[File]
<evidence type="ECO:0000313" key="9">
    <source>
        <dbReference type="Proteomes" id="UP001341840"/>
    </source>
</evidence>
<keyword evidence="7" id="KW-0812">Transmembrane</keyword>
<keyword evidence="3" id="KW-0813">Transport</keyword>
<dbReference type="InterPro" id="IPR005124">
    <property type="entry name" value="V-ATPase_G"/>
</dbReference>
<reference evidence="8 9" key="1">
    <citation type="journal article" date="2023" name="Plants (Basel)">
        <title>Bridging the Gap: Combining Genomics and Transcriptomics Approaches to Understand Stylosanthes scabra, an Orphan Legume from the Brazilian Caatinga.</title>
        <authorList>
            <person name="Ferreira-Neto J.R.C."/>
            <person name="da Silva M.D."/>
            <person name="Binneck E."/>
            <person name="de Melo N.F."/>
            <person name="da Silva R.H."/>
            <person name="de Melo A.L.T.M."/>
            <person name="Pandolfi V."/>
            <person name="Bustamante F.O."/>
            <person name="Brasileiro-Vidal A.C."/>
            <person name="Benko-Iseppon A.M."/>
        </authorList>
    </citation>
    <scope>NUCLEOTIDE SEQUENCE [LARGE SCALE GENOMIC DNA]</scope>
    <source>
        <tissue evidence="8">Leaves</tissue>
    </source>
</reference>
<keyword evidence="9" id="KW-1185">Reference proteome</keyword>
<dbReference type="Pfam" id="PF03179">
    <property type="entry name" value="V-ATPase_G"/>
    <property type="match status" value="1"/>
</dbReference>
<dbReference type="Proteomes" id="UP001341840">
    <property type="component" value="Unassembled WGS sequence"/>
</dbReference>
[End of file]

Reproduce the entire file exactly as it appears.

<evidence type="ECO:0000313" key="9">
    <source>
        <dbReference type="Proteomes" id="UP001341840"/>
    </source>
</evidence>
<keyword evidence="7" id="KW-0812">Transmembrane</keyword>
<keyword evidence="3" id="KW-0813">Transport</keyword>
<dbReference type="InterPro" id="IPR005124">
    <property type="entry name" value="V-ATPase_G"/>
</dbReference>
<reference evidence="8 9" key="1">
    <citation type="journal article" date="2023" name="Plants (Basel)">
        <title>Bridging the Gap: Combining Genomics and Transcriptomics Approaches to Understand Stylosanthes scabra, an Orphan Legume from the Brazilian Caatinga.</title>
        <authorList>
            <person name="Ferreira-Neto J.R.C."/>
            <person name="da Silva M.D."/>
            <person name="Binneck E."/>
            <person name="de Melo N.F."/>
            <person name="da Silva R.H."/>
            <person name="de Melo A.L.T.M."/>
            <person name="Pandolfi V."/>
            <person name="Bustamante F.O."/>
            <person name="Brasileiro-Vidal A.C."/>
            <person name="Benko-Iseppon A.M."/>
        </authorList>
    </citation>
    <scope>NUCLEOTIDE SEQUENCE [LARGE SCALE GENOMIC DNA]</scope>
    <source>
        <tissue evidence="8">Leaves</tissue>
    </source>
</reference>
<keyword evidence="9" id="KW-1185">Reference proteome</keyword>
<dbReference type="Pfam" id="PF03179">
    <property type="entry name" value="V-ATPase_G"/>
    <property type="match status" value="1"/>
</dbReference>
<dbReference type="Proteomes" id="UP001341840">
    <property type="component" value="Unassembled WGS sequence"/>
</dbReference>